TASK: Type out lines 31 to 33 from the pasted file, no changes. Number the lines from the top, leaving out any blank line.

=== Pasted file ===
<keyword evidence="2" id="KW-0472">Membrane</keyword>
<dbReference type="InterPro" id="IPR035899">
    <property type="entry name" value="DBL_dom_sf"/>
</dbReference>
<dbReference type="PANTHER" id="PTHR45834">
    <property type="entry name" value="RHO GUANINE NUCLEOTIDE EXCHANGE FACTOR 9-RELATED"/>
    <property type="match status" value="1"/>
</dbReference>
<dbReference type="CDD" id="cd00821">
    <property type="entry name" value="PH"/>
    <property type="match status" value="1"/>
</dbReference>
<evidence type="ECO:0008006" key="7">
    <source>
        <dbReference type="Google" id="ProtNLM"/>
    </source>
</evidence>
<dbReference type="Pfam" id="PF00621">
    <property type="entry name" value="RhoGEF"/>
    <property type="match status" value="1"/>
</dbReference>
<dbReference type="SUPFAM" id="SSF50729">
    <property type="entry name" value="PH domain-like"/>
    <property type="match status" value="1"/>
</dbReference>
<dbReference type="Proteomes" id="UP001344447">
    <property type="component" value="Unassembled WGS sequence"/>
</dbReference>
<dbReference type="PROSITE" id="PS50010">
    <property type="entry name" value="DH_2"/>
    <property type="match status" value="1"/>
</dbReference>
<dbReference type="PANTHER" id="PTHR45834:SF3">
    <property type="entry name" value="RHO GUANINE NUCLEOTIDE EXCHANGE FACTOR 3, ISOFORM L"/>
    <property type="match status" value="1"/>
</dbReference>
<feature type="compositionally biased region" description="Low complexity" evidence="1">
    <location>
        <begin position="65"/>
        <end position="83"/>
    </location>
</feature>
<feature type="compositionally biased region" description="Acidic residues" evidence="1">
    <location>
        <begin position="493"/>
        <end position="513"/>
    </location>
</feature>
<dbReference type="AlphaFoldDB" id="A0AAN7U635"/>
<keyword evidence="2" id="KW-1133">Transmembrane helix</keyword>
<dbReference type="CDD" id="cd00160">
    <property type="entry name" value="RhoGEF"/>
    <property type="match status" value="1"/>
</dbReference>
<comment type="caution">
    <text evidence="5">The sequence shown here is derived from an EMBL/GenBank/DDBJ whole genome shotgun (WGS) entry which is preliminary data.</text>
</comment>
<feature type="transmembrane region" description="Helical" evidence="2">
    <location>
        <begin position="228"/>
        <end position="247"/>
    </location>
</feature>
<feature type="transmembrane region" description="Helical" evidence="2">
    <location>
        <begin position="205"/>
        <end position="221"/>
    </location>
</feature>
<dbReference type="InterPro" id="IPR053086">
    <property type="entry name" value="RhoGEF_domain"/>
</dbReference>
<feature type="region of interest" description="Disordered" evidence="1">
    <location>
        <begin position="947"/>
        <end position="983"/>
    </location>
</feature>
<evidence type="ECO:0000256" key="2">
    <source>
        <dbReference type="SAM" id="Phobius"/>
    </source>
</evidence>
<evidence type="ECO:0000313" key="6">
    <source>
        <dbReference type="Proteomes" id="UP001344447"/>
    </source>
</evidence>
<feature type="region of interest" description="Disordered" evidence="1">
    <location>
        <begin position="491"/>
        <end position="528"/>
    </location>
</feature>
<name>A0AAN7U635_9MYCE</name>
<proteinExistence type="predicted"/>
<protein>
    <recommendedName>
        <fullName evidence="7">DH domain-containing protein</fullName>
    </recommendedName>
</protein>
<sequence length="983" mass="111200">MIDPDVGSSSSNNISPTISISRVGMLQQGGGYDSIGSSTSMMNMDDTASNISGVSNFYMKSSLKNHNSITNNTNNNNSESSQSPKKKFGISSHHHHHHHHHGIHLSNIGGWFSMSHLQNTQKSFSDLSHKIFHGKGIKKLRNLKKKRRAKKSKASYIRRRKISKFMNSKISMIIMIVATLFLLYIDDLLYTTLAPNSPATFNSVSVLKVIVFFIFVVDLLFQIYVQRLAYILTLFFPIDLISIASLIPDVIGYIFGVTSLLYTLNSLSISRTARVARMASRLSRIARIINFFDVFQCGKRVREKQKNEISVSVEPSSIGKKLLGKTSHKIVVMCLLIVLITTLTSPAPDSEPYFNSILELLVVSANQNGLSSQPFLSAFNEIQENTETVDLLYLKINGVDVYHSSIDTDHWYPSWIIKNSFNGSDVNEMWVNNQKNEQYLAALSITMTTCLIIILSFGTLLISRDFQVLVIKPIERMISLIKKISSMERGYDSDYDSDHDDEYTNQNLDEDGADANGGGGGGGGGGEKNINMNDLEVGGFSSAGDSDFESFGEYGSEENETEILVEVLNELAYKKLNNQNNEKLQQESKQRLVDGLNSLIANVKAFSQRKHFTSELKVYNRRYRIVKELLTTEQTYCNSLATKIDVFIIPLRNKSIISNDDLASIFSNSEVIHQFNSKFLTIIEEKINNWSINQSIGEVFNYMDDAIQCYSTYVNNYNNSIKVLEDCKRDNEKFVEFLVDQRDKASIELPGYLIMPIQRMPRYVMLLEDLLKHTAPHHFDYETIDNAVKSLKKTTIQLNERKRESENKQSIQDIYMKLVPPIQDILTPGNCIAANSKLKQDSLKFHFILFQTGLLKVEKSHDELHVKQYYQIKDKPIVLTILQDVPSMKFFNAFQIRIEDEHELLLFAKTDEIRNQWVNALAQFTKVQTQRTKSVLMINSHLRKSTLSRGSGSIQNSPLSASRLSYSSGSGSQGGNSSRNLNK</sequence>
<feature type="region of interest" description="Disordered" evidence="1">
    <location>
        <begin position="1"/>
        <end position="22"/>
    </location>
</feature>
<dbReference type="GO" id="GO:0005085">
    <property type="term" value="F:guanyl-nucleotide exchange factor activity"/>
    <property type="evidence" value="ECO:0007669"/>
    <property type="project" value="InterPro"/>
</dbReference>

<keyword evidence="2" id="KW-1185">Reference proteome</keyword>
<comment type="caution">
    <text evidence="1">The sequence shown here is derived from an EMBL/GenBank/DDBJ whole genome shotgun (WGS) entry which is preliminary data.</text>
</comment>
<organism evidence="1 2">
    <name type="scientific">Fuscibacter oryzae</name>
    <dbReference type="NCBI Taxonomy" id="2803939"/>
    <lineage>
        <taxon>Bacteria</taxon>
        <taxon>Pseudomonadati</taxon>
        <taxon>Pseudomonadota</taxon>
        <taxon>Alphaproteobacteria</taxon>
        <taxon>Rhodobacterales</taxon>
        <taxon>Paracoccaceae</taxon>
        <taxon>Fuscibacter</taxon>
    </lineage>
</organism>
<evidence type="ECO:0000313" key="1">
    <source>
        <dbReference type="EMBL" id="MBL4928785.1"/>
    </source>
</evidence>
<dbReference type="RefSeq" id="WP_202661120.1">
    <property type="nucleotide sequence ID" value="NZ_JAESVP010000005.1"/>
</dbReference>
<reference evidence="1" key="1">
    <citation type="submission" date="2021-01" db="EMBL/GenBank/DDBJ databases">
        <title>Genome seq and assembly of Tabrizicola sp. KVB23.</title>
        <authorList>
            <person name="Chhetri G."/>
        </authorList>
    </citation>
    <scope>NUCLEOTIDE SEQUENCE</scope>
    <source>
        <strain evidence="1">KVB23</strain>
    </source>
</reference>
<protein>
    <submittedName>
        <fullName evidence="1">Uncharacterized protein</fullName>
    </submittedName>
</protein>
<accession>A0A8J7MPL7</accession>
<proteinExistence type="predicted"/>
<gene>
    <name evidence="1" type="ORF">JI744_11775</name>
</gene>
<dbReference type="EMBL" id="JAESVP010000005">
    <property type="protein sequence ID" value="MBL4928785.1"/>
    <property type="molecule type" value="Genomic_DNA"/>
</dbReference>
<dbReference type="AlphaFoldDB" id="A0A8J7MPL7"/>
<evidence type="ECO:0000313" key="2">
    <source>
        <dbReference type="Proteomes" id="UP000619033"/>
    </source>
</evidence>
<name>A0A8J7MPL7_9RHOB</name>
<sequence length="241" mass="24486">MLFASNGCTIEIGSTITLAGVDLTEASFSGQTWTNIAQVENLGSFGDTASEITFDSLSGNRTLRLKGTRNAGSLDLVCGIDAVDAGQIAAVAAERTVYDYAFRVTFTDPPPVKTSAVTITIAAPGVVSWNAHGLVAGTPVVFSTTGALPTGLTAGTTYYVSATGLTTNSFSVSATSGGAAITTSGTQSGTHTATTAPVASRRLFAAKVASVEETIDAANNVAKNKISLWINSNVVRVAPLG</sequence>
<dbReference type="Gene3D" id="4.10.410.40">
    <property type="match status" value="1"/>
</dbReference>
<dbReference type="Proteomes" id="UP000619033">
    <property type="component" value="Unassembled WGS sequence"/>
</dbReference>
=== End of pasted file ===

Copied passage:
    <property type="match status" value="1"/>
</dbReference>
<dbReference type="PANTHER" id="PTHR45834:SF3">